Figure B-2. Sector sketch.


To obtain proficiency in the 100-meter unit-of-measure technique requires dedicated practice. Throughout training, the soldier should compare his estimated range to the actual range determined by pacing or other reliable means. The best training technique is to require the soldier to pace the range after he has made a visual estimation, realizing the actual range for himself. This teaches him more than being told by the instructor/trainer.

One shortcoming of the 100-meter unit-of-measure technique is that its accuracy is depends upon the amount of visible terrain for ranges up to 500 meters. If a target appears at a range greater than 500 meters, and the soldier can see only a portion of the ground between himself and the target, it is hard to accurately use the 100-meter unit-of-measure technique.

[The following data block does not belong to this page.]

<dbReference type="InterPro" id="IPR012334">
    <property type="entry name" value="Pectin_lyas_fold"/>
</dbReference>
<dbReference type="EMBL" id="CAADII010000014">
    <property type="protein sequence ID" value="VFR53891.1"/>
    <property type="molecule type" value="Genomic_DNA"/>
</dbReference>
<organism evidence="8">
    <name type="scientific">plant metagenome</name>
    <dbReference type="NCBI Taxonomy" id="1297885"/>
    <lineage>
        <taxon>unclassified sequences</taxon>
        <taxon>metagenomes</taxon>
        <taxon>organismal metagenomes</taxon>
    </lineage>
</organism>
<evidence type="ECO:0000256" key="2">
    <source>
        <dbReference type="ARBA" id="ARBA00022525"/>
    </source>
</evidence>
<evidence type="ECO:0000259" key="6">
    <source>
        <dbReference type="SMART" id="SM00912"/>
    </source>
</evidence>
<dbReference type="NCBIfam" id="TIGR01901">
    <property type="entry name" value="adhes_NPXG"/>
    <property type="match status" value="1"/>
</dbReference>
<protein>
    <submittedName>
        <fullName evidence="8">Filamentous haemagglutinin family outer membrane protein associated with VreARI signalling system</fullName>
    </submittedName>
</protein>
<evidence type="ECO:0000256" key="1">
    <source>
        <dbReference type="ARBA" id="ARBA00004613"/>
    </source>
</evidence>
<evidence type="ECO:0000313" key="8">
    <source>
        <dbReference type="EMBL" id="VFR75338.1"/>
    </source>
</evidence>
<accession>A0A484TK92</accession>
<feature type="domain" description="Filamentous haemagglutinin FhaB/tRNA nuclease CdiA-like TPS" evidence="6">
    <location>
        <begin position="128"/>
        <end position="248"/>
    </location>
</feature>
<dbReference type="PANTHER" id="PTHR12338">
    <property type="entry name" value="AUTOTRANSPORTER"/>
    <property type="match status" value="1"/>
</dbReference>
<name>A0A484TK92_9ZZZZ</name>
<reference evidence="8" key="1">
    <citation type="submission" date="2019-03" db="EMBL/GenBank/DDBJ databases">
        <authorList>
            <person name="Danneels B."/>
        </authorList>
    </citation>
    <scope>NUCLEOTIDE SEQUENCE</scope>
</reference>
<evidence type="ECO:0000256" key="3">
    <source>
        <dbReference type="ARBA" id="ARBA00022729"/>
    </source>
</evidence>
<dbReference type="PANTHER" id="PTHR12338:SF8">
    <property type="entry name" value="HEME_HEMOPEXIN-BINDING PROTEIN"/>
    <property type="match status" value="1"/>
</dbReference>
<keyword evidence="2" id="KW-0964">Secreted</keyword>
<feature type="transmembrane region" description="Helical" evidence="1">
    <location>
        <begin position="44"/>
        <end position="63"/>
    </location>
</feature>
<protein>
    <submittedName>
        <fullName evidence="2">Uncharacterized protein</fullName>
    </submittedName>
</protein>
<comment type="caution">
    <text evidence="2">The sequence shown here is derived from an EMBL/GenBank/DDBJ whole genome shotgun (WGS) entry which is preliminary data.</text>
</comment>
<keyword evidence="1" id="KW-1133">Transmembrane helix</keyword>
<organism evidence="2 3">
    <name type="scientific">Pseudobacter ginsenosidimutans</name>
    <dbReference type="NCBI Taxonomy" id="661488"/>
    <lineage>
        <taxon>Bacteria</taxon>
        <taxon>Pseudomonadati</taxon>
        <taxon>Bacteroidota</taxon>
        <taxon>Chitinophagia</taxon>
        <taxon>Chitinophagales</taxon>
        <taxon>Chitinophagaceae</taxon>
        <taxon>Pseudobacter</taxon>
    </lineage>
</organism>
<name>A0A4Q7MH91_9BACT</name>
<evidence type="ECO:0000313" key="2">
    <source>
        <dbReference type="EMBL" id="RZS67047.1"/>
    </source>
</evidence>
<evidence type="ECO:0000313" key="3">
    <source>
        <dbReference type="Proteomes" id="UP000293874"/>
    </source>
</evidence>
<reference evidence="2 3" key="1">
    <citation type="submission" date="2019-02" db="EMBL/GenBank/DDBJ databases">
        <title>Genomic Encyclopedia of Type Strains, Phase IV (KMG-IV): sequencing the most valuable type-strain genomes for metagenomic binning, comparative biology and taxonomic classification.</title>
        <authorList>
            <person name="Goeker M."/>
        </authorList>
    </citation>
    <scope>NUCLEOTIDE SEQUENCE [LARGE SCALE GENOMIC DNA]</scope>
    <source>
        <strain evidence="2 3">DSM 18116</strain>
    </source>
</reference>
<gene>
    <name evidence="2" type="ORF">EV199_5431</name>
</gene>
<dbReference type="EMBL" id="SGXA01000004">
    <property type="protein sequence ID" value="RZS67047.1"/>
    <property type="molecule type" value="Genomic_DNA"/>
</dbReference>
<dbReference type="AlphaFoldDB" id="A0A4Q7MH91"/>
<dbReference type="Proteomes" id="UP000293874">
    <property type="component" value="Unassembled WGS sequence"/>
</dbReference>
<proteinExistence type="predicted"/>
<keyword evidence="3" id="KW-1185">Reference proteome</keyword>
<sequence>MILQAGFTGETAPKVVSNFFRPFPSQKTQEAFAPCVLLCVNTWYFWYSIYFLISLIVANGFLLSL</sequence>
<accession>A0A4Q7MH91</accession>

The Appearance-of-Objects Technique. This technique determines range by the size of the object observed. This is a common technique of determining distances and is used by most people in their everyday living. For example, a motorist trying to pass another car must judge the distance of an oncoming vehicle. He does this based on his knowledge of how vehicles appear at various distances. Suppose the motorist knows that at a distance of 1 mile an oncoming vehicle seems to be 1 inch wide and 2 inches high. Then, anytime he sees another oncoming vehicle that fits this dimension, he knows it is about 1 mile away. This same technique can be used by the firer to determine ranges on the battlefield. If he knows the size and detail of personnel and equipment at known

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